Cause of shots in Matthew Burroughs’ case not recorded

Ex-Justice official critiques memo

NILES — Members of the public who expected to see body-camera videos and Royal Mall apartment surveillance videos conclusively showing what caused a Niles police officer to shoot and kill Matthew Burroughs apparently won’t have that opportunity.

On Friday, Trumbull County Prosecutor Dennis Watkins released a statement indicating that no charges were filed against officers who fired at Burroughs on Jan. 2. And Niles police released the body-camera videos and many other documents in the case at www.thecityofniles.com.

The body-camera videos suggest there is no body-camera video showing the moments before Niles police officer Christopher Mannella fired three fatal shots into Burroughs.

An internal affairs memo written by Niles Capt. Tony Johnson that is also on the city website says one reason is that some officers had not activated their body cameras yet at the time of the shooting. One was Mannella.

And, an email from the Ohio Attorney General’s office Monday also indicated no usable surveillance video from the apartment complex was available because the camera closest to the shooting did not work.

A video released by Watkins shows the body camera worn by Niles officer James Reppy as he chased Burroughs’ car into the apartment complex. But by the time his camera catches a glimpse of Mannella in the frame, Mannella has already fired one of his three shots.

The sound of two more shots is heard as Reppy steadied himself on his cruiser and fired five times at the back of Burroughs’ Ford Fusion. None of his shots hit Burroughs.

An internal affairs report written by Johnson says Mannella indicated he tried to activate the camera earlier, but he reached for the wrong part of his uniform as Burroughs’ car started down the road toward him and didn’t have time to try again.

Mannella said the reason he reached in the wrong place is that he has two types of armored vests. He reaches in different places depending on which one he is wearing, he said.

Johnson’s report says Mannella violated the department’s Body Worn Camera policy, which requires officers to “record all contacts with citizens in the performance of their official duties.”

The report says Reppy followed policy, but Mannella didn’t because he didn’t activate his body camera as he “entered the Royal Mall” at 2:33 p.m.

The third officer there when Burroughs was shot, Paul Hogan, did not activate his body camera as he entered the apartment complex or at all.

Mannella had gone to the apartment complex looking for Burroughs, 35, who lived there and had a conflict with a Niles Municipal Court probation officer a short time earlier.

Hogan apparently arrived in the apartment complex just before Mannella but drove past Burroughs’ apartment building, then turned around and was facing Burroughs’ car as it headed toward his apartment, according to a copy of the BCI investigation on the Niles website.

A synchronized video showing the times when each body camera was activated shows that Lt. Dan Adkins activated his when he got close to Burroughs’ car after the shooting, but he should have activated it earlier, the report says.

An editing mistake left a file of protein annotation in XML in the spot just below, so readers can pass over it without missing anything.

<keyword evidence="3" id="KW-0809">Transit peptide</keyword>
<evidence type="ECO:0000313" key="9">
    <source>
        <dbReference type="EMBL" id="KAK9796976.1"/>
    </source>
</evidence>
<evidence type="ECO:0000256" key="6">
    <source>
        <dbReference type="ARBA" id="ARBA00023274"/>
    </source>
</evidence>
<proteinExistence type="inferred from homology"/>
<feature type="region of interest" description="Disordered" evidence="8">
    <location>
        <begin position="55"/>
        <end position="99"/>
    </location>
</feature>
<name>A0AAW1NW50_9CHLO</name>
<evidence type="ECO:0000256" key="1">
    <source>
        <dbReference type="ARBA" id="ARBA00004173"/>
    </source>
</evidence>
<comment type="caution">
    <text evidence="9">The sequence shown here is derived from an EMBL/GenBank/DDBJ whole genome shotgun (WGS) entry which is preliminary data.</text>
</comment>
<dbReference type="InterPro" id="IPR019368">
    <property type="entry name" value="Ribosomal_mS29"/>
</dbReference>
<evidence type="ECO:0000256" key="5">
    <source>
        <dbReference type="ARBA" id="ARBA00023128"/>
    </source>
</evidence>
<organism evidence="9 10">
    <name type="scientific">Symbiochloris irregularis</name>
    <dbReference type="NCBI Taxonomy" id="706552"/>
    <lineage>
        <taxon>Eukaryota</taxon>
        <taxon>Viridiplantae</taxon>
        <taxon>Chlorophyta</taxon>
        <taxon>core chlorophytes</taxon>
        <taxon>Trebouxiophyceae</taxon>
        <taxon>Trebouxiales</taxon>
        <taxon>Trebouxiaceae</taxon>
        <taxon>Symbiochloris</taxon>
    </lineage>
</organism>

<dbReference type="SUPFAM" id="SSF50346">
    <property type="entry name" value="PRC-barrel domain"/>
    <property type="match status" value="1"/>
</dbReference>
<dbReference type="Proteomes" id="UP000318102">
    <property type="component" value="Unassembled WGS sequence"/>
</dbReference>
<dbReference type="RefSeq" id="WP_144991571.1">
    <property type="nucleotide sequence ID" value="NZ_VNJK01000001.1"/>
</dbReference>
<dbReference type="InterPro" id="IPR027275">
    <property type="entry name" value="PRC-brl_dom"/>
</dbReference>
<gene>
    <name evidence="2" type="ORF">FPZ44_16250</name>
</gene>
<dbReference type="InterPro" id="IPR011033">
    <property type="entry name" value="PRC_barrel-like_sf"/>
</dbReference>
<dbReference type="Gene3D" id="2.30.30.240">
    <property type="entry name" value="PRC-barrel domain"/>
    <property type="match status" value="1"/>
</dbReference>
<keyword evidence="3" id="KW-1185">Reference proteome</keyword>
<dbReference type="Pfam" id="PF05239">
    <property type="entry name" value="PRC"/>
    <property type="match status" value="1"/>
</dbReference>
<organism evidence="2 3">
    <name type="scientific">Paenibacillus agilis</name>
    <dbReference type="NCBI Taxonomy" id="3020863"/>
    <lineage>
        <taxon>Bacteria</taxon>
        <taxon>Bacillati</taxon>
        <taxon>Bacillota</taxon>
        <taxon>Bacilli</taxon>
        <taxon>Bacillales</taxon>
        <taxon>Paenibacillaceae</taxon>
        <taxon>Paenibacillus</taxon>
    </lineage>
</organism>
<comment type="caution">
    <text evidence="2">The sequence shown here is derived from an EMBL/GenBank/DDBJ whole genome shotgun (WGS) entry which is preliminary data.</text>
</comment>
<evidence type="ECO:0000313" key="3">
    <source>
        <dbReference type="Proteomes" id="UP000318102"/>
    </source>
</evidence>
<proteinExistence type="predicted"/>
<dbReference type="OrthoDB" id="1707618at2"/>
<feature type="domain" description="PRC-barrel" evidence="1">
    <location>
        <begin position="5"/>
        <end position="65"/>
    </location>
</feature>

Holland said Mannella and Hogan both received a written reprimand and refresher training from a captain with the Niles department on the Body Worn Camera policy.

Meanwhile, photos of the area where the Burroughs shooting took place indicate a surveillance camera dome mounted on a telephone pole directly overhead of the shooting scene.

But when BCI was asked Monday whether there was any apartment surveillance video of the shooting, spokesman Steve Irwin said: “BCI reviewed video from one operable camera located near the back of the complex. The video showed police lights in the distance but nothing further. A security camera found at the front of the complex was disabled (and never repaired) some time before the incident.”

In a related matter, Thomas Conley, CEO of the Greater Warren Youngstown Urban League, said Monday he personally has questions about the shooting now that he has seen still photos of Burroughs after he had been shot, but a retired U.S. Justice Department official wrote a much more in-depth critique.

Conley said the photo from the body cameras shows that Burroughs’ right foot was on the brake after he had been incapacitated. Conley said it “leaves questions” as to why Manella thought Burroughs was about to run him over with his car.

Watkins said Friday he believes the document that his office issued is “very thorough” and “speaks for itself.”

Conley also released a memo from Lawrence Mitchell, retired former investigator with the U.S. Department of Justice, that critiques the 35-page memo Watkins released to the public indicating that no Niles officers had been charged.

Mitchell criticized the memo for detailing Burroughs’ previous run-ins with law enforcement. It “depicts Burroughs as a bad individual and the officer Chris Manella as a well-respected professional,” Mitchell wrote.

Residents are planning a “community conference” for 4 p.m. Saturday at the Niles Police Department.

A flier promoting the event indicates public unhappiness with Friday’s release. It reads, “No charges! Officers cleared! No justice.”


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